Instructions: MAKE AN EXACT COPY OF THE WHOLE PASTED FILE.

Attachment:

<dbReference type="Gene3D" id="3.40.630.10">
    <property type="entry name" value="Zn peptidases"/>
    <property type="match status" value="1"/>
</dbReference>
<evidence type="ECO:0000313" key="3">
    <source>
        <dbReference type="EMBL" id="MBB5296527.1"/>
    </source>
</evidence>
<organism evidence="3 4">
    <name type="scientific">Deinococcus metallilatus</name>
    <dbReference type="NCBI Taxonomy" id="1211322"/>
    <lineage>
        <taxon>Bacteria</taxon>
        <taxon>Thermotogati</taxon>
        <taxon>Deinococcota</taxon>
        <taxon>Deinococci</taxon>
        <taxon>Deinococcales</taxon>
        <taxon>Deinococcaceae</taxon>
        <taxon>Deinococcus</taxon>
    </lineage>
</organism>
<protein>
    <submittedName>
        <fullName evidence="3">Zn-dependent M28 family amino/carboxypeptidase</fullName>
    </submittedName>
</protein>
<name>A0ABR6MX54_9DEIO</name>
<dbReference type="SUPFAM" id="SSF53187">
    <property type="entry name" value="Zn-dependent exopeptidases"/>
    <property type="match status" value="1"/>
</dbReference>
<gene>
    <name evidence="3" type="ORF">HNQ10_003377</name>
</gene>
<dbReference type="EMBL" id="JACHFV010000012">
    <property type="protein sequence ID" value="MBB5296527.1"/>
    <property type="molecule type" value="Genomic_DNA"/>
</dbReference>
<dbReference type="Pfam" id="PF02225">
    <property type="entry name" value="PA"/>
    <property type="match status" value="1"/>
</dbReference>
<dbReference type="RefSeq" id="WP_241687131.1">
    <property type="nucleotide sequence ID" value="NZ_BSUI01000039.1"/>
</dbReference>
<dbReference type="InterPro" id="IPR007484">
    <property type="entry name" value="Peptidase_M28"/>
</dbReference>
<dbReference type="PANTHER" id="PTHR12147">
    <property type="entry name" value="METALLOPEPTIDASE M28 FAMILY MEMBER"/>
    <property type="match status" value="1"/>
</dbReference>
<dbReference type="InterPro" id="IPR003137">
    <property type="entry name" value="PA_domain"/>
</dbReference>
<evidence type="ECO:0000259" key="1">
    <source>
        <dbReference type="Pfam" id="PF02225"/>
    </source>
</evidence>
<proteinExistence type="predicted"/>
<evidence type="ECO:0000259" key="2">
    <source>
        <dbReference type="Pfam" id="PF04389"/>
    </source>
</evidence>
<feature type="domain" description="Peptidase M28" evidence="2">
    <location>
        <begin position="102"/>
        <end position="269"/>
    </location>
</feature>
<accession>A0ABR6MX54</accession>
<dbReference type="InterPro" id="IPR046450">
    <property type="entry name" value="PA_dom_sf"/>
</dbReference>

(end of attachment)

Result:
<dbReference type="Gene3D" id="3.40.630.10">
    <property type="entry name" value="Zn peptidases"/>
    <property type="match status" value="1"/>
</dbReference>
<evidence type="ECO:0000313" key="3">
    <source>
        <dbReference type="EMBL" id="MBB5296527.1"/>
    </source>
</evidence>
<organism evidence="3 4">
    <name type="scientific">Deinococcus metallilatus</name>
    <dbReference type="NCBI Taxonomy" id="1211322"/>
    <lineage>
        <taxon>Bacteria</taxon>
        <taxon>Thermotogati</taxon>
        <taxon>Deinococcota</taxon>
        <taxon>Deinococci</taxon>
        <taxon>Deinococcales</taxon>
        <taxon>Deinococcaceae</taxon>
        <taxon>Deinococcus</taxon>
    </lineage>
</organism>
<protein>
    <submittedName>
        <fullName evidence="3">Zn-dependent M28 family amino/carboxypeptidase</fullName>
    </submittedName>
</protein>
<name>A0ABR6MX54_9DEIO</name>
<dbReference type="SUPFAM" id="SSF53187">
    <property type="entry name" value="Zn-dependent exopeptidases"/>
    <property type="match status" value="1"/>
</dbReference>
<gene>
    <name evidence="3" type="ORF">HNQ10_003377</name>
</gene>
<dbReference type="EMBL" id="JACHFV010000012">
    <property type="protein sequence ID" value="MBB5296527.1"/>
    <property type="molecule type" value="Genomic_DNA"/>
</dbReference>
<dbReference type="Pfam" id="PF02225">
    <property type="entry name" value="PA"/>
    <property type="match status" value="1"/>
</dbReference>
<dbReference type="RefSeq" id="WP_241687131.1">
    <property type="nucleotide sequence ID" value="NZ_BSUI01000039.1"/>
</dbReference>
<dbReference type="InterPro" id="IPR007484">
    <property type="entry name" value="Peptidase_M28"/>
</dbReference>
<dbReference type="PANTHER" id="PTHR12147">
    <property type="entry name" value="METALLOPEPTIDASE M28 FAMILY MEMBER"/>
    <property type="match status" value="1"/>
</dbReference>
<dbReference type="InterPro" id="IPR003137">
    <property type="entry name" value="PA_domain"/>
</dbReference>
<evidence type="ECO:0000259" key="1">
    <source>
        <dbReference type="Pfam" id="PF02225"/>
    </source>
</evidence>
<proteinExistence type="predicted"/>
<evidence type="ECO:0000259" key="2">
    <source>
        <dbReference type="Pfam" id="PF04389"/>
    </source>
</evidence>
<feature type="domain" description="Peptidase M28" evidence="2">
    <location>
        <begin position="102"/>
        <end position="269"/>
    </location>
</feature>
<accession>A0ABR6MX54</accession>
<dbReference type="InterPro" id="IPR046450">
    <property type="entry name" value="PA_dom_sf"/>
</dbReference>